Salvia officinalis commonly called sage, is the culinary sage familiar to most cooks. It also has excellent ornamental qualities, however. Variably called culinary sage, common sage or garden sage, this woody-stemmed, semi-shrubby perennial typically grows 1.5-2.5' tall. Features whorls of two-lipped, lavender-blue flowers (to 1 inch long) in short, upright spikes in late spring. Wrinkled, gray-green leaves (to 4" long) are strongly aromatic and are frequently used fresh or dried in cooking as a seasoning. A mint family member that is attractive to bees and butterflies.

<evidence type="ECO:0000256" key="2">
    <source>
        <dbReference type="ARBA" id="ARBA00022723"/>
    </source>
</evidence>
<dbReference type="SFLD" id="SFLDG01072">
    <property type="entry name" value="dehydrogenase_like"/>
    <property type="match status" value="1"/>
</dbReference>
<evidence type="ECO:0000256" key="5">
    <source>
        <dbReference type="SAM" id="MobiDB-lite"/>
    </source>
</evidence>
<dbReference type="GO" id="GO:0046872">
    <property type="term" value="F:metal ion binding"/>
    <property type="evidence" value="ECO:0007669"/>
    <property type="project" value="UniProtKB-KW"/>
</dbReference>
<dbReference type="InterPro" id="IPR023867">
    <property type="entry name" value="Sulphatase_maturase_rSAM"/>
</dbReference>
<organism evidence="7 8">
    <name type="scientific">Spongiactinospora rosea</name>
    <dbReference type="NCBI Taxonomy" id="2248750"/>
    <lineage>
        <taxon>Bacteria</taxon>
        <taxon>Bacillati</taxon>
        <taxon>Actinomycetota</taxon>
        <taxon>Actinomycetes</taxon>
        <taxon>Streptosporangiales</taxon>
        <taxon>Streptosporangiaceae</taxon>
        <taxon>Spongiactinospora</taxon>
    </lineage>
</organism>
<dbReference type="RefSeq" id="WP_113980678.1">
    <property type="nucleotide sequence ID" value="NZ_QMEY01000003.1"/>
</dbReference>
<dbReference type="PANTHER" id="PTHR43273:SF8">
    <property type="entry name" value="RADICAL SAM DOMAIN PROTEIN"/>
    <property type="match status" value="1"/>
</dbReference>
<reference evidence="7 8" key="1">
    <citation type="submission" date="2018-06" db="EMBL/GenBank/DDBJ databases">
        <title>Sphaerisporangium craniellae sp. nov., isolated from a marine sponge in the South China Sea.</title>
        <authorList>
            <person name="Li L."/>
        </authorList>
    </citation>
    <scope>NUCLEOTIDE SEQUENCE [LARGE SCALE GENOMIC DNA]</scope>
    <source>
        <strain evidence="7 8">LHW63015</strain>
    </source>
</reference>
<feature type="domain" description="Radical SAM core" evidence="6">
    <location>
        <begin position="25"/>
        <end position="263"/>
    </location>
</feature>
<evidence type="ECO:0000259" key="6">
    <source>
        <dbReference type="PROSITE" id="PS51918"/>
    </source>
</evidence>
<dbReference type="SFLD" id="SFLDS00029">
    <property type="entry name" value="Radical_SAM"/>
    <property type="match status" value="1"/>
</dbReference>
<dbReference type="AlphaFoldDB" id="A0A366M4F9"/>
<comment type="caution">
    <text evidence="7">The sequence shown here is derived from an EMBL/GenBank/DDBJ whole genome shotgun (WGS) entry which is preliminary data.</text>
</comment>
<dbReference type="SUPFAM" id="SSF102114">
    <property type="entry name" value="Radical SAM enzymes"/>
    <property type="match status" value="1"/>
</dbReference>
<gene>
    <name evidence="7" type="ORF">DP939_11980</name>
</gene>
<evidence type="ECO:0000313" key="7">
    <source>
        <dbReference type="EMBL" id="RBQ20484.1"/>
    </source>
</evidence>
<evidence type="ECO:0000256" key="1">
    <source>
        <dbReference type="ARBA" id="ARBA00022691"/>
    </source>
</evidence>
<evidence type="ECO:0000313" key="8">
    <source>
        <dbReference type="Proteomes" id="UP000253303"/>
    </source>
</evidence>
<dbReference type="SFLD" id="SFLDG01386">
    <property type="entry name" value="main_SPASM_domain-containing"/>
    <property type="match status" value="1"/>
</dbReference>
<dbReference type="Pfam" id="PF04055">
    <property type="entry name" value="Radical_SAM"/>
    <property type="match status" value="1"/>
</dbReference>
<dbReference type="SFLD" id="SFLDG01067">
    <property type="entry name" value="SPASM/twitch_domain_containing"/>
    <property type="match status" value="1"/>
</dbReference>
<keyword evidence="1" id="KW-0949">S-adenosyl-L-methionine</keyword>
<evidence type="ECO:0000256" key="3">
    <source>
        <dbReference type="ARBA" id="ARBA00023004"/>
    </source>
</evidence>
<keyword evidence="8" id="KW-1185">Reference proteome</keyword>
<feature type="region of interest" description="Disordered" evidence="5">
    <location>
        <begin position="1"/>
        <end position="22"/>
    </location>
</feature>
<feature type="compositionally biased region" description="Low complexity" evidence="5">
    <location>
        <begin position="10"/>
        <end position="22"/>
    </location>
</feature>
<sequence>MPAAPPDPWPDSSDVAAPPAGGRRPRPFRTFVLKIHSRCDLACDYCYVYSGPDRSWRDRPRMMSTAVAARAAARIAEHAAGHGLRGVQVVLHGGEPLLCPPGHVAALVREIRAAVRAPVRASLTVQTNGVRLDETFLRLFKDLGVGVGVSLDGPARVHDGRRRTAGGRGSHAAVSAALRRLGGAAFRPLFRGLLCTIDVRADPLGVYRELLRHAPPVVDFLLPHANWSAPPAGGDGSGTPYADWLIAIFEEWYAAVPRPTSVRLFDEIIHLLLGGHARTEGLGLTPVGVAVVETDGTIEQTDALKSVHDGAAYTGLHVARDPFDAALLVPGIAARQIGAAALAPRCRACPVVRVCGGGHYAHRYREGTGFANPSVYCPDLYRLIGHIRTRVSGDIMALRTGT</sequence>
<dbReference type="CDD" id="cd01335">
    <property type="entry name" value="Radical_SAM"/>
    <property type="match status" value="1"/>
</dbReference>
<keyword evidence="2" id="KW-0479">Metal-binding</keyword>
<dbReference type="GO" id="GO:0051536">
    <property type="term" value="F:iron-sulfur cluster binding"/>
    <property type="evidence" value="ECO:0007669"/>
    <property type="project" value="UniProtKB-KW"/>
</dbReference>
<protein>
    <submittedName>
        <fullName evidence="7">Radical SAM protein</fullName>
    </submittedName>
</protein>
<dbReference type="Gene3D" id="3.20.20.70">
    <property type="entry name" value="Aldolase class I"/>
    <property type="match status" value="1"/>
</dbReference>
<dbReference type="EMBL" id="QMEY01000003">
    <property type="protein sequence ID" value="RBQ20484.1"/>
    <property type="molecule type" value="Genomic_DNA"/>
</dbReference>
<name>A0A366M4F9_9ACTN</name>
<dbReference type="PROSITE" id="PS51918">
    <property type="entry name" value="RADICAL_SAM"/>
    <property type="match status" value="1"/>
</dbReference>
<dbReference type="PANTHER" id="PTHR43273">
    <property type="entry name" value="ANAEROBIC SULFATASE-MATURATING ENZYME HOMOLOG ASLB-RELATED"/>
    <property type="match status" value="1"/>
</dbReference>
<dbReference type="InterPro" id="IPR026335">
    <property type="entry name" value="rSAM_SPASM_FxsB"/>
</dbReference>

Genus name comes from the Latin word salveo meaning to save or heal in reference to the purported medically curative properties attributed to some plants in the genus.
Specific epithet refers to the plant's real or supposed medicinal properties and was sold in shops.